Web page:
Trade Day Begins at Munich High End

To get an idea of how many press and industry members attend Munich High End, just take a look at this "opening bell" shot of people queuing on the ground level and on one of the spiral stairways up to the atrium level of the MOC Convention Center. Bodies, bodies, bodies. Not only are there far more displays at Munich High End than at US shows: the number of press and industry people easily equaled the packed consumer attendance I've experienced at most North American audio shows. And this, mind you, was on the lightest of the show's four days. I expect the opening day for the public, on May 6, will be a madhouse.

To give you an idea of the size of this show, try to visualize, in addition to the large glass-fronted display rooms on both sides of the first level of this long atrium, two two-level outside hallways, flanking each side of the atrium and lined with smaller rooms on both sides. Then add a second atrium, equally long but with only one level of flanking rooms. Finally, figure in four huge contiguous halls (halle), each as long as this atrium, filled with display booths of various sizes.

My day began with a press conference for Dynaudio's Contour series loudspeakers. To make sure no one could possibly miss that Dynaudio had something special they wanted to share with the public, the company made sure that their display dominated the entrance to atrium 3's huge inner courtyard.

Twenty-seven years after Dynaudio introduced the first model in its Contour series of loudspeakers, it has announced an entirely new Contour line. "We rebuilt the product from the ground up," said Andrew Werdean, VP of Sales for Dynaudio North America. That includes, for the first time: Dynaudio's top-level (and John Atkinson-praised) Esotar2 soft-dome tweeter in all Contour models; improved woofers with 70% longer excursion for better bass response; longer and extremely lightweight aluminum-wire voice coils; new crossovers and improved internal wiring; and a new, diffraction-minimizing enclosure with aluminum baffle.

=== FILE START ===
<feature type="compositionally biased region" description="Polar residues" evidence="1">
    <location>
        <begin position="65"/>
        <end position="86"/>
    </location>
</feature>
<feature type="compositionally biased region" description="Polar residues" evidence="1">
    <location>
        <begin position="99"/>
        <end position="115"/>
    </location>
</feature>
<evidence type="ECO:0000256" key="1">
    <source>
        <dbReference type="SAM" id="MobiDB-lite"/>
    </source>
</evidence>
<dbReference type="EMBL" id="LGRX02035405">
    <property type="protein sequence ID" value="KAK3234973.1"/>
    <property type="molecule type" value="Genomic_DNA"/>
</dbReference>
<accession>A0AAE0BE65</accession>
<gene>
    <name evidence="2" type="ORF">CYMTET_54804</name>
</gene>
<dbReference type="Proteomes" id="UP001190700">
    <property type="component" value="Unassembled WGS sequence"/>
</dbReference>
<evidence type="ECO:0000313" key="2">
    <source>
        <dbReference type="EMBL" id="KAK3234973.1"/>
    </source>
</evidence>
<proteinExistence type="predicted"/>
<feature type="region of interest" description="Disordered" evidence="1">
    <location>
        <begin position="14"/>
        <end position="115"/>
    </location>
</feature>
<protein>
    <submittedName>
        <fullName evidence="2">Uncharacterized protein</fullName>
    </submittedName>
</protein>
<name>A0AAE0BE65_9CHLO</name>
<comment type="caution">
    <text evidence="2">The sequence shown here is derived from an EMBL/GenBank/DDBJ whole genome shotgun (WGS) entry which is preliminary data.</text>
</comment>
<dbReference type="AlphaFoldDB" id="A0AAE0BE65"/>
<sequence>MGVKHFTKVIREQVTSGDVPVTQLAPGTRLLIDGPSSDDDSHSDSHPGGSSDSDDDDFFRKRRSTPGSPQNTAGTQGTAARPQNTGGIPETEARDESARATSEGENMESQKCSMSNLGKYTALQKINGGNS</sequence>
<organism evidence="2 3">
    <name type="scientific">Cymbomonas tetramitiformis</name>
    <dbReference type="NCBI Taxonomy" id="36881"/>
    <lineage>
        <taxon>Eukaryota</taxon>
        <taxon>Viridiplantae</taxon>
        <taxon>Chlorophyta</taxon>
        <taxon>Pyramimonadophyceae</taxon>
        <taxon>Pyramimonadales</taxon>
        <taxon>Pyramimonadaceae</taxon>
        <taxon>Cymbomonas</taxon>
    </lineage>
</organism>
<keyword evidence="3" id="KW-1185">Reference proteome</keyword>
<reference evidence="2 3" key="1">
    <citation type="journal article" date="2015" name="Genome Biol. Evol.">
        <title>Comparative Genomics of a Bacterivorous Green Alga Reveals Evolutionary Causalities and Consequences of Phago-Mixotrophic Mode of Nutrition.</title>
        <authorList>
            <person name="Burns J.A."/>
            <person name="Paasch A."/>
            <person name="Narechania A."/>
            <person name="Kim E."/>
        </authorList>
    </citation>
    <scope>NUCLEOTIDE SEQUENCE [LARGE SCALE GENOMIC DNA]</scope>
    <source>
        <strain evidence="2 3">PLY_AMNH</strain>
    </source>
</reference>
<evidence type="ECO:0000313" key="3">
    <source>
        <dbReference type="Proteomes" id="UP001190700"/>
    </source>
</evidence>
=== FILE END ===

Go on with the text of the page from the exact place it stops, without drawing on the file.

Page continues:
There are four new Contour models, all of which are expected to arrive in the US in the fall, shortly after CEDIA: The Contour 20 ($5000/pair), Contour 30 ($7500/pair), Contour 60 ($10,000/pair), and, for home theater set-ups, the Contour 25C center channel ($3500/each). We heard the stand-mounted Contour 20s, powered by new NAD Master Series components (see next blog). The sound of a female jazz singer was ideally smooth and sophisticated, with captivating air around the voice. In a switch to a male recording artist, Gregory Porter may have been singing about musical genocide, but his sound was so smooth, inviting, and listenable that it seemed like a musical lifesaver rather than the opposite. It was a classic case of believe what you hear, not what they say—that and accept paradox as an invitation to share in life's myriad mysteries. Bottom line: I was completely won over.

NAD has introduced two new Master Series components. The M32 Direct Digital amplifier ($3499), expected in June, is a BluOS-ready integrated amp, complete with headphone jack, that delivers 150Wpc into 8 ohms and 350 into 4. The M50.2 network music player ($3999), due in August, offers hi-rez playback, multi-room wireless streaming to other BluOS enabled speakers, 24/192 storage up to 4TB, an optional CD ripper, and automatic downloads from HighResAudio in Germany and HDTracks in the US. With digital outputs only, all that's needed for playback—besides cabling, amplifier, and speakers—is a DAC or Digital preamp.

Construction of both units is modular, which allows for the addition or omission of some features, according to need and future upgrades. The sound, at least with the forthcoming Dynaudio Contour 20s described above, was as smooth and inviting as can be.

Anton's picture

Looking forward, jealously, to your show report.

Hey, I think I see a Halpern in your atrium pic!

Tell him to come to Newport.

Stay well!